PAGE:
The biggest brands in the world know the value of experience. Apple, Starbucks and AirBnB all know the value of the “experience” of using their products. This is distinct from values or price or any other factor. These big brands know that the experience that you offer to customers is the perception that they will have of your brand.
So is customer experience a form of marketing? Are experience agencies actually competing with marketing agencies rather than complimenting them? Or does the experience a brand offers encompass everything? From the marketing through to actually using the product or service?
Let’s take a look at experiences and the role marketing plays.
Follow The Money…
More and more money is going into customer experience management and digital transformation. This has been especially true in APAC due to the disruption of the pandemic.
In fact the global customer experience management market will reach a $14.45 billion valuation by 2025, growing at a CAGR of 12%.
Some of the budgets talked about for digital transformation will also be allocated to CX innovation projects.
So investment is being pumped into the experience space. By contrast ad budgets look to be falling as companies embark on cost cutting exercises. Even though this is a mistake, it is a strategy that some companies cannot resist.
But are we looking at marketing versus experience spend in the wrong way? Cutting marketing spend in a recession is a bad idea. However, it may be that we are in a new era with new priorities.
So are we shifting towards experience and away from marketing?
Is Experience Innovation Over Marketing A Thing?
People will point to Tesla as an example of investing in product experience and innovation over marketing. People will also mention Uber in the same breath. As it did not invest much in advertising during the launch phase.
But Tesla is a bad example. While it is true they do not really advertise (have you ever seen a Tesla ad?), their much-maligned CEO bought an entire social network. He has also got into trouble for some of his promotional proclamations. So while Tesla as a company does not indulge in flashy creative ads, they do have a very public figure as their CEO. That appearance on “Big Bang Theory” is also a form of marketing. They even mention “Tesla” in the episode.
Apple, one of the biggest brands around, gets great NPS (Net Promoter Score) numbers. It also spends a lot on marketing. Apple invests huge amounts into search marketing alone. This is before you consider how much those well-made video ads cost.
The big players do not seem to be cutting their advertising to focus on experience. What they are doing is prioritizing their marketing efforts. This is different to shifting emphasis towards experience alone.
So can we make the case that experience spending should be equal to marketing spend? Also, should the two operate hand-in-hand?
Why Not Both? The Case For Customer-Centricity
The common rule that most people will be aware of is that a B2B company should spend between 2 and 8% of their revenue on marketing. For B2C companies, the figures are between 5 and 10%.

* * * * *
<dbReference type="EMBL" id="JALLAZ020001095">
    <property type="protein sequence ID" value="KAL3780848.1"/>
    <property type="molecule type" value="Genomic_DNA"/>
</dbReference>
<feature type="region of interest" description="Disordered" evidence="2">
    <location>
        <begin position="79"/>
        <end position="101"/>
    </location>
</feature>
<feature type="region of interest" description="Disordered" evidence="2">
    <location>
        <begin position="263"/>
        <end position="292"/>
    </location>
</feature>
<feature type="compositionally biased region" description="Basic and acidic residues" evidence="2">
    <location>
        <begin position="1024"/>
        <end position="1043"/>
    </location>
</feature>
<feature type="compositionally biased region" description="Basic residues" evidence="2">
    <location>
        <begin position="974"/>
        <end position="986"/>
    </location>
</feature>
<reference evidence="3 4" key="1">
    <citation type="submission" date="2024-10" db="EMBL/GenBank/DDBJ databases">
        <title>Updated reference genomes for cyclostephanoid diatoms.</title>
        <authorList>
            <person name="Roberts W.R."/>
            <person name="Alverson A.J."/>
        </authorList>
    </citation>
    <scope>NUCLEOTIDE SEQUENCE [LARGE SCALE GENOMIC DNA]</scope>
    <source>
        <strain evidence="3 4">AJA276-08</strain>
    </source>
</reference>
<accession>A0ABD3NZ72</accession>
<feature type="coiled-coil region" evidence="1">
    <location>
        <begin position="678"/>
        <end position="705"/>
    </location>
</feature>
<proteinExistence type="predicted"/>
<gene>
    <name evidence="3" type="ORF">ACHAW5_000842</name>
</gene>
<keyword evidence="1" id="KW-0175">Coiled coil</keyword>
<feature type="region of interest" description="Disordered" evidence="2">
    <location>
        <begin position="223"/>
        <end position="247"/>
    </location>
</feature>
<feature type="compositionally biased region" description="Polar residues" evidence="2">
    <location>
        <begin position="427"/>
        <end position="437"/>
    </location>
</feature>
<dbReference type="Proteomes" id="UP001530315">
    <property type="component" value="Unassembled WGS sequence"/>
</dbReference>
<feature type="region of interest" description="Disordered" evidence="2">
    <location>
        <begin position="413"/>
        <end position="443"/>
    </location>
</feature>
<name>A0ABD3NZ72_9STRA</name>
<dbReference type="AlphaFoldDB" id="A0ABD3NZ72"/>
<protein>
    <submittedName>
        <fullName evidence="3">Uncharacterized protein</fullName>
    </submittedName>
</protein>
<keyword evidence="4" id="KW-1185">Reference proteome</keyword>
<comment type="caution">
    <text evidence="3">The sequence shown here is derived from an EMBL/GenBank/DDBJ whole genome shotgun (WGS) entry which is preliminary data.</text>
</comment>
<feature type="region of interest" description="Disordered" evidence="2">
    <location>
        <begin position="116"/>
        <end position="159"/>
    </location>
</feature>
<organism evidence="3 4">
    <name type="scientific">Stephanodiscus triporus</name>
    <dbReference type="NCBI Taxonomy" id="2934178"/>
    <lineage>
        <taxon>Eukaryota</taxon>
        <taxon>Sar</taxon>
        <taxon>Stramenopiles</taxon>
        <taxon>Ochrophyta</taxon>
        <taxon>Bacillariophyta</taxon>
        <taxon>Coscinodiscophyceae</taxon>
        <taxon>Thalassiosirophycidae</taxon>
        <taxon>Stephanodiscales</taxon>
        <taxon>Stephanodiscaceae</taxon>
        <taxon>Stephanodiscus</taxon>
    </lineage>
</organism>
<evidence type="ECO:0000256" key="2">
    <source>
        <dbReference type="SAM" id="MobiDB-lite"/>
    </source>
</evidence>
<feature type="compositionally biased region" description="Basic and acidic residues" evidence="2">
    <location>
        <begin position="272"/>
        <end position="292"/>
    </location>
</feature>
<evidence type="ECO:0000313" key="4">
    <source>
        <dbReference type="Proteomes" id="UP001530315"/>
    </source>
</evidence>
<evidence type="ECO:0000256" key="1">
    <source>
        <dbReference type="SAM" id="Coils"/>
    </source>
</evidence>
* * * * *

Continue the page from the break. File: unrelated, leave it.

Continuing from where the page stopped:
But what about experience innovation?
We have seen that there is a lot of money going into experience innovation and digital transformation. But, as it is a new area, there are not the same common rules around spending here.
But there is an approach that tackles both. Where you could implement a combined marketing and experience innovation budget.
Spoiler alert, its customer-centricity!
Marketing + Experience x Support = Customer-Centricity
A customer-centric model helps boost customer loyalty and brand social capital. This is different from marketing terms like “awareness”. It is more of a measure of how much your customers buy into your brand and what it stands for. Putting the customer first is not some new thing and most retailers would say that is what they do. Though in real terms they often do not.
To become customer-centric you have to have a deep understanding of your customer segments and their needs. Which is also what you have to do to create an effective marketing strategy. Understanding your users and putting them first is also a core tenet of the customer experience industry.
So the crossover is obvious. Customer-centricity can provide the framework for both effective marketing and experience innovation.
The outstanding example of this approach is Zappos. Zappos has made customer-centricity the bedrock of their business. Delivering WOW through service feeds into the experience that customers have when interacting with the brand. Zappos uses this in their marketing and in their social media presence. Helping the customer is everything.
Companies like Zappos prove that experience and marketing belong together. But it needs a holistic, strategic approach to combine them. This is also present in Haier’s RenDanHeYi organizational system and its “zero distance” to the customer. The business spots a customer need and that need becomes the focus of a microenterprise.
Making experience the optimal goal for a business can level up that business’s marketing efforts. So marketing and experience are not enemies. They have to collaborate to achieve the end goal; creating happy customers.
Talk to MAQE
Do you need help with experience innovation? Do you want your company to be more customer-centric? Talk to MAQE. We have years of experience in creating experiences! So get in touch via firstname.lastname@example.org.